It should be appreciated that the holes in handle 170 (see FIG. 2) are preferably off center (i.e., closer to the top), such that when the handle 170 is pressed down, the retainer 130 is lifted and tightened into the engagement position, and when the handle 170 is lifted, the retainer 130 loosens. Hence, this configuration causes the above described engagement and disengagement operation.

The above described fastener assembly is particularly advantageous over conventional approaches, as it is relatively easy to use and inexpensive to manufacture. Belleville washer 190 and the shape of cam surface 172 also provide for automatic locking of the handle 170 in a given position, which improves the ease of use. Moreover, the above described fastener assembly requires no tools to relocate it along the track, and can be relocated to any position along the track (i.e., not just at predetermined fastening locations). Also, the invention eliminates any uncertainty as to whether the fastener is tightened too much or too little. Thus, the present invention provides substantial improvements over conventional fasteners.

A fastener assembly retainable within a track slot according to another embodiment of the present invention is shown in FIG. 3, with parts thereof depicted in greater detail in FIGS. 4 and 5A–5G. The fastener assembly 200 according to this second embodiment comprises a cleat 210 including a base portion 220 adapted to fit within the track slot 110 (preferably in such a way as to provide for top-down loading). The cleat 210 is locked to the track slot 110 (i.e., in an engagement position) via ratchet lock 240. It should be appreciated that the cleat 210 refers to any slidable member adapted to fit within the track slot 110. It should also be appreciated that the term “ratchet” refers to a device that is tightened as it rotates until a predetermined amount of torque is attained, and then spins freely, re-releases, locks, or indicates in some manner that the required fastening torque has been attained.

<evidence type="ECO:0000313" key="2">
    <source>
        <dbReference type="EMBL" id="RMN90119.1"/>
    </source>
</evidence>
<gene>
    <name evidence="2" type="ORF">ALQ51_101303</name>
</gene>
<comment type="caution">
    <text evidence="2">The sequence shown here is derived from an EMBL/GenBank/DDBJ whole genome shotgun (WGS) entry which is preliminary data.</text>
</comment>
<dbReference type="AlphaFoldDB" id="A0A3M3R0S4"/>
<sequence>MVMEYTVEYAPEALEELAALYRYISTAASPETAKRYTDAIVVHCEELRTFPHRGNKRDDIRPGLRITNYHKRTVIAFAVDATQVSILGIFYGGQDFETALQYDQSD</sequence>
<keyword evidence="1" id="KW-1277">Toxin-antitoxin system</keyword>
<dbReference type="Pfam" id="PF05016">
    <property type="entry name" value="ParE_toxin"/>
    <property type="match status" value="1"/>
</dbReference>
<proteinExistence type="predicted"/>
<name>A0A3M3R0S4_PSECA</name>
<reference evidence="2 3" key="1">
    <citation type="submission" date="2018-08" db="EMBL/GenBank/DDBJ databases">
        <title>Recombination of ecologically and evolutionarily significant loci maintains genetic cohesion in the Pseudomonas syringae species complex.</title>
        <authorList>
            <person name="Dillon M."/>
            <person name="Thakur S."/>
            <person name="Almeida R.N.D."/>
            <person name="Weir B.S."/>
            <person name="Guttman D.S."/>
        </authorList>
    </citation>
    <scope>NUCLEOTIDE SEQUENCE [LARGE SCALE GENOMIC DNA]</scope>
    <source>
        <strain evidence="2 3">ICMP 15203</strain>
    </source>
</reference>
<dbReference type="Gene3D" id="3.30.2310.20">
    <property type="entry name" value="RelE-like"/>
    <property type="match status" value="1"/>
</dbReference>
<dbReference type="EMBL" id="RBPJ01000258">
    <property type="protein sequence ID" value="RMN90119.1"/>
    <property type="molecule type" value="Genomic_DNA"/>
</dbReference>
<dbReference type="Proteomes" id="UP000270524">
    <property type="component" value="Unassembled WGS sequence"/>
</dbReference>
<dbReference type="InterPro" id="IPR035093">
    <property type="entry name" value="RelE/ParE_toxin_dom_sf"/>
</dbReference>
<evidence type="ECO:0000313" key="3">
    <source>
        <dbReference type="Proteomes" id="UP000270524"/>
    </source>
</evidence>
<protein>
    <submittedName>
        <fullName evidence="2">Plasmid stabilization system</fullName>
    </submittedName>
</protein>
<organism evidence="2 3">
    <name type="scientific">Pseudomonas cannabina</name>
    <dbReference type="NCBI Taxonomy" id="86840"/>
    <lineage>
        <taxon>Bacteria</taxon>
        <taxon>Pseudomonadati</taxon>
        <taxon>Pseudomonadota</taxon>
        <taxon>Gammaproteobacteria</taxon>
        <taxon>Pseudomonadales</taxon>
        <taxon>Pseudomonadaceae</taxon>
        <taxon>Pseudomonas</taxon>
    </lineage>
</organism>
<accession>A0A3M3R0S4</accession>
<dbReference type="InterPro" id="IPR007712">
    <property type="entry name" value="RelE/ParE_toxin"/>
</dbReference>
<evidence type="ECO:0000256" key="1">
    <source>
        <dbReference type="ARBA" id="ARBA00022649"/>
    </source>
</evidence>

Hence, the ratchet lock 240 is preferably configured to limit the maximum fastening torque applied to the ratchet lock 240 to prevent damage to the track 110 and/or the fastener assembly 200 from over tightening. Furthermore, the ratchet lock 240 is also configured to set a minimum fastening torque applied to the ratchet lock 240 to prevent undertightening of the fastener assembly 200. In operation, the ratchet lock will “click” when an appropriate torque is attained, similar to a gas cap being screwed on after refueling. As will be set forth in greater detail below, one such ratchet lock 240 is shown in the views of FIGS. 5A–5G.

The ratchet lock 240 preferably comprises a rotatable base portion 242 (e.g., a header) coupled to a retainer 250 via a threaded shaft 260 (see FIG. 4). The rotatable base portion 242 is configured to thread onto the shaft 260 to raise/lower the retainer 250. According to one aspect of the present invention, the rotatable base portion 242 includes a hex nut (not shown) placed in the center portion of the rotatable base portion 242. Alternatively, the rotatable base portion 242 may be drilled and threaded to directly thread onto the shaft 260.

As shown in FIGS. 5A–5G, the base portion 242 can be formed with one or more torque cantilevers 244, preferably a plurality of torque cantilevers 244 extending all the way around a vertical surface of the rotatable base portion 242. As shown best in FIG. 5E, the torque cantilevers 244 engage corresponding notched portions 233 formed on an inner surface of rotatable top 243. The torque cantilevers 244 “spin” when a fastening torque greater than a predetermined maximum is applied to the ratchet lock 240, or when the rotatable top 243 is rotated in a counterclockwise direction. When the rotatable top 243 is rotated in a clockwise direction, the torque cantilevers 244 ratchet engage the notched portions 233 formed on the inner surface of rotatable top 243, thereby rotating the rotatable base portion 242 on the shaft 260, thereby vertically displacing the retainer 250 within the track slot 110. The vertical displacement of retainer 250 locks the cleat 210 to the track slot 110 (i.e., an engagement position), or releases the cleat 210 from the track slot 110 (i.e., a disengagement position).